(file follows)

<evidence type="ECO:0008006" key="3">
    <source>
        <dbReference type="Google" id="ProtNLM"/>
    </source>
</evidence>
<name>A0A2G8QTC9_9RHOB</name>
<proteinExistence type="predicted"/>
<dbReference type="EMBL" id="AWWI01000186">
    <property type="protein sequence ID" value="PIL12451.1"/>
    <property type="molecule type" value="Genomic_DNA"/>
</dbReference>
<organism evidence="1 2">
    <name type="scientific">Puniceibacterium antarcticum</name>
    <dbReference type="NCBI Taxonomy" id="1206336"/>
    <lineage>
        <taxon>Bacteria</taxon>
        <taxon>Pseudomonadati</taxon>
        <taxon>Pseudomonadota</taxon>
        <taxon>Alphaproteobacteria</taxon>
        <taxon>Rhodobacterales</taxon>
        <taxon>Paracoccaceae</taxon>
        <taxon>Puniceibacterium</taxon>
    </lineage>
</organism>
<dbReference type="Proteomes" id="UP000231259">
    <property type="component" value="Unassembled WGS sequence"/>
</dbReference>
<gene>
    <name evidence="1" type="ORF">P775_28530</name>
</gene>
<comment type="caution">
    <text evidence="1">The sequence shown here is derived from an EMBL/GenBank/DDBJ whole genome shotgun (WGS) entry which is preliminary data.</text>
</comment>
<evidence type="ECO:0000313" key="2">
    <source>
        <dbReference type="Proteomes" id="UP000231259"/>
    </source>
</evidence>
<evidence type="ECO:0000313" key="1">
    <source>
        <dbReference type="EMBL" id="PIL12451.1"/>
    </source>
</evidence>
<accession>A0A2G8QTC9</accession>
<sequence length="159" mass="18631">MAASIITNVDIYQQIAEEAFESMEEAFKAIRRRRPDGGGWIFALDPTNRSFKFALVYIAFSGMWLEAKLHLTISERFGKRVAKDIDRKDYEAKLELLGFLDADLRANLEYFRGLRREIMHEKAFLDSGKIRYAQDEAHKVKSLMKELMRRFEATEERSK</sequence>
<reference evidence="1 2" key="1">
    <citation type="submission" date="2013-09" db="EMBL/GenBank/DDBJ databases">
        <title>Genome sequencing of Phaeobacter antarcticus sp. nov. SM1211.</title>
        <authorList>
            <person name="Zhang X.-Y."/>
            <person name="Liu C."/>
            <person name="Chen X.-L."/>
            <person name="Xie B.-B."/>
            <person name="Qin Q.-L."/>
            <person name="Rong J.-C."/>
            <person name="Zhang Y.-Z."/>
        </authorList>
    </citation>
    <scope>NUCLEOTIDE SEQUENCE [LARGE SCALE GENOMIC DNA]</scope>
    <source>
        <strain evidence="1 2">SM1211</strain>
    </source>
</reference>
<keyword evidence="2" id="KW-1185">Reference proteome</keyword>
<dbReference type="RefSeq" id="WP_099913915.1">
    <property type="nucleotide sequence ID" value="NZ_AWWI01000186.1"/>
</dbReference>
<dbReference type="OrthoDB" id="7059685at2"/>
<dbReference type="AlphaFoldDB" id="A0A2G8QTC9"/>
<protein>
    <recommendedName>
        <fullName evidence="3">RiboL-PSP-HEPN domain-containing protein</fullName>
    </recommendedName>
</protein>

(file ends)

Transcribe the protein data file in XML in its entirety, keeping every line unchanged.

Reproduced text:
<evidence type="ECO:0008006" key="3">
    <source>
        <dbReference type="Google" id="ProtNLM"/>
    </source>
</evidence>
<name>A0A2G8QTC9_9RHOB</name>
<proteinExistence type="predicted"/>
<dbReference type="EMBL" id="AWWI01000186">
    <property type="protein sequence ID" value="PIL12451.1"/>
    <property type="molecule type" value="Genomic_DNA"/>
</dbReference>
<organism evidence="1 2">
    <name type="scientific">Puniceibacterium antarcticum</name>
    <dbReference type="NCBI Taxonomy" id="1206336"/>
    <lineage>
        <taxon>Bacteria</taxon>
        <taxon>Pseudomonadati</taxon>
        <taxon>Pseudomonadota</taxon>
        <taxon>Alphaproteobacteria</taxon>
        <taxon>Rhodobacterales</taxon>
        <taxon>Paracoccaceae</taxon>
        <taxon>Puniceibacterium</taxon>
    </lineage>
</organism>
<dbReference type="Proteomes" id="UP000231259">
    <property type="component" value="Unassembled WGS sequence"/>
</dbReference>
<gene>
    <name evidence="1" type="ORF">P775_28530</name>
</gene>
<comment type="caution">
    <text evidence="1">The sequence shown here is derived from an EMBL/GenBank/DDBJ whole genome shotgun (WGS) entry which is preliminary data.</text>
</comment>
<evidence type="ECO:0000313" key="2">
    <source>
        <dbReference type="Proteomes" id="UP000231259"/>
    </source>
</evidence>
<evidence type="ECO:0000313" key="1">
    <source>
        <dbReference type="EMBL" id="PIL12451.1"/>
    </source>
</evidence>
<accession>A0A2G8QTC9</accession>
<sequence length="159" mass="18631">MAASIITNVDIYQQIAEEAFESMEEAFKAIRRRRPDGGGWIFALDPTNRSFKFALVYIAFSGMWLEAKLHLTISERFGKRVAKDIDRKDYEAKLELLGFLDADLRANLEYFRGLRREIMHEKAFLDSGKIRYAQDEAHKVKSLMKELMRRFEATEERSK</sequence>
<reference evidence="1 2" key="1">
    <citation type="submission" date="2013-09" db="EMBL/GenBank/DDBJ databases">
        <title>Genome sequencing of Phaeobacter antarcticus sp. nov. SM1211.</title>
        <authorList>
            <person name="Zhang X.-Y."/>
            <person name="Liu C."/>
            <person name="Chen X.-L."/>
            <person name="Xie B.-B."/>
            <person name="Qin Q.-L."/>
            <person name="Rong J.-C."/>
            <person name="Zhang Y.-Z."/>
        </authorList>
    </citation>
    <scope>NUCLEOTIDE SEQUENCE [LARGE SCALE GENOMIC DNA]</scope>
    <source>
        <strain evidence="1 2">SM1211</strain>
    </source>
</reference>
<keyword evidence="2" id="KW-1185">Reference proteome</keyword>
<dbReference type="RefSeq" id="WP_099913915.1">
    <property type="nucleotide sequence ID" value="NZ_AWWI01000186.1"/>
</dbReference>
<dbReference type="OrthoDB" id="7059685at2"/>
<dbReference type="AlphaFoldDB" id="A0A2G8QTC9"/>
<protein>
    <recommendedName>
        <fullName evidence="3">RiboL-PSP-HEPN domain-containing protein</fullName>
    </recommendedName>
</protein>